In order to play chess, you need an opponent to play against for the game to be challenging and fun, right? Wrong! Believe it or not, only one person can play the game. Right now, you may be wondering, ‘can you play an entire game of chess by yourself?’
It is entirely possible to play chess by (and against) yourself. In fact, you can play an entire game alone by controlling the movement on both sides of the board. Solo chess play is not only fun but also a great way to improve your cognitive skills while increasing your creative thinking ability.
Now that you know you can play chess by yourself, let’s look at this idea in more detail below. We will discuss how to play chess alone, why it is good to practice by yourself, and how it benefits you cognitively and creatively.
So, if you’re ready to learn all you need to know about playing chess by yourself, then let’s get started!
Chess: Is it Really Possible to Play by (and Against) Yourself?
It is absolutely possible to play chess by yourself. In fact, there are many games that are traditionally considered two-player types that can be modified for a single person, as long as the individual assumes the position of both competitors. Any turn-based game, such as chess, can be played in this manner.
The only real challenge is figuring out how not to favor one side over the other! If you can manage to keep an unbiased mindset throughout the game, you can succeed in playing a solo chess match. This, by no means, guarantees each game will end in a draw. After all, being human, you are bound to make a mistake somewhere during the competition, thus giving your ‘opponent’ an edge.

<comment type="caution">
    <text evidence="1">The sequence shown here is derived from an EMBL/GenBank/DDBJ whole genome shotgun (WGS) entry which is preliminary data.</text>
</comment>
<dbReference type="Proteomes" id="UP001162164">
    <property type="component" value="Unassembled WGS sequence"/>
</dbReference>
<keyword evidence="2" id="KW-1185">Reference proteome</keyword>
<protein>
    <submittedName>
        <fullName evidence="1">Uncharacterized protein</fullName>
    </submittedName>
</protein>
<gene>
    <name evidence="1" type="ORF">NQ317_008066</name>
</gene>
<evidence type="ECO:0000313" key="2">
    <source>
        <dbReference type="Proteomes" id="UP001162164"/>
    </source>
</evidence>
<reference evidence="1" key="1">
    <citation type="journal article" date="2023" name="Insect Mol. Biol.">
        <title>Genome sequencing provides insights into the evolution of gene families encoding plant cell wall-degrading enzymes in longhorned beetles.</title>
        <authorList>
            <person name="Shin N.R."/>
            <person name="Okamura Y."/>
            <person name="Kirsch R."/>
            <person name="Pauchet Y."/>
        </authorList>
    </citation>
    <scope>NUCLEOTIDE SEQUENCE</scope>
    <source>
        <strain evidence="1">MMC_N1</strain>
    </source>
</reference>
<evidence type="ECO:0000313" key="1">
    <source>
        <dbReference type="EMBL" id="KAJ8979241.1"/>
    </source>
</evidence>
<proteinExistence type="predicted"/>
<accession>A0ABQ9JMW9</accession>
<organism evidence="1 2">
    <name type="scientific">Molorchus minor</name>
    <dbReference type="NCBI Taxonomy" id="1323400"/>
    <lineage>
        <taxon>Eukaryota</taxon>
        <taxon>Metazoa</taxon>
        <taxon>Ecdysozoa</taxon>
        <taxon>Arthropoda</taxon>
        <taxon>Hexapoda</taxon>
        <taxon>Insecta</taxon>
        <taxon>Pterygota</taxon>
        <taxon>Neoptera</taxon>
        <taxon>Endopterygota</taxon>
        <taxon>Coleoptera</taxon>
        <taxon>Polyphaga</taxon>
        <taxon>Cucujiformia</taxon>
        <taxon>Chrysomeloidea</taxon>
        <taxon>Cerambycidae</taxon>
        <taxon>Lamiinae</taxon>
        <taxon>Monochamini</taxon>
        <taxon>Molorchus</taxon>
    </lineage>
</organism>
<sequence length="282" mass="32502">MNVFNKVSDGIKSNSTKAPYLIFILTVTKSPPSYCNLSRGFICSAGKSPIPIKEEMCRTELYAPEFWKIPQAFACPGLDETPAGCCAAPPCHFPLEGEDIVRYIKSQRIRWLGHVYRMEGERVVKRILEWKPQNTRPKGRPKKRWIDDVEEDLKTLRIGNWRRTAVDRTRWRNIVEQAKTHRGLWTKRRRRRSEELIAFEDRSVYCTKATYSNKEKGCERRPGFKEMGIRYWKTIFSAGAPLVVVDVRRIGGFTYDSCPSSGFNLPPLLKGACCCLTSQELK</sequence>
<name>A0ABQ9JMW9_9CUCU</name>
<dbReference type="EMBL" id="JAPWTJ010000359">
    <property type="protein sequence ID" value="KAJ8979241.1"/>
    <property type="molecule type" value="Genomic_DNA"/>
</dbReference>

In fact, this means you may make an error while playing white, for example, which you can capitalize on when making your next move for black. And, since there is no way of knowing if (and/or when) you will make a mistake in the opposite direction, you’ll find yourself winning (or losing), depending on how you look at it.
How Do You Play Chess by Yourself? (Solo Chess)
Although chess is considered a two-player game, you can play it by yourself as well. The steps involved include the following:
Step 1: Set Up the Game (Board and Pieces)
Begin by getting the chessboard out and ready. Set up your pieces by placing them in their correct starting positions.
Since the game is likely to take some time (as it is a slow-moving battle of wits against yourself), be sure to place the board in a convenient spot that won’t disturb others. Be prepared for the game to last days, even weeks, depending on how ‘good’ you are!
Step 2: Get a Coin
As the game could take a long time, you may find it hard to keep track of whose turn it is (wink, wink). A token, such as a coin, will help you determine who goes next. Move the token from side to side throughout the game to highlight whose turn it is.
Or, simply turn the entire board around after each move so that you are looking at it from the perspective of whoever’s turn is next, whether it be white or black.
Step 3: Make Your First Moves
Remember, white always goes first, so make your initial move accordingly. Avoid mirroring moves, if possible.
Step 4: Play the Game
A solo chess match is a logical game you play against yourself, so take your time when you play, even though you already know each move you’re planning to make. Ask yourself several questions based on your ‘opponent’s’ apparent strategy, assess the situation, and then formulate a counterattack.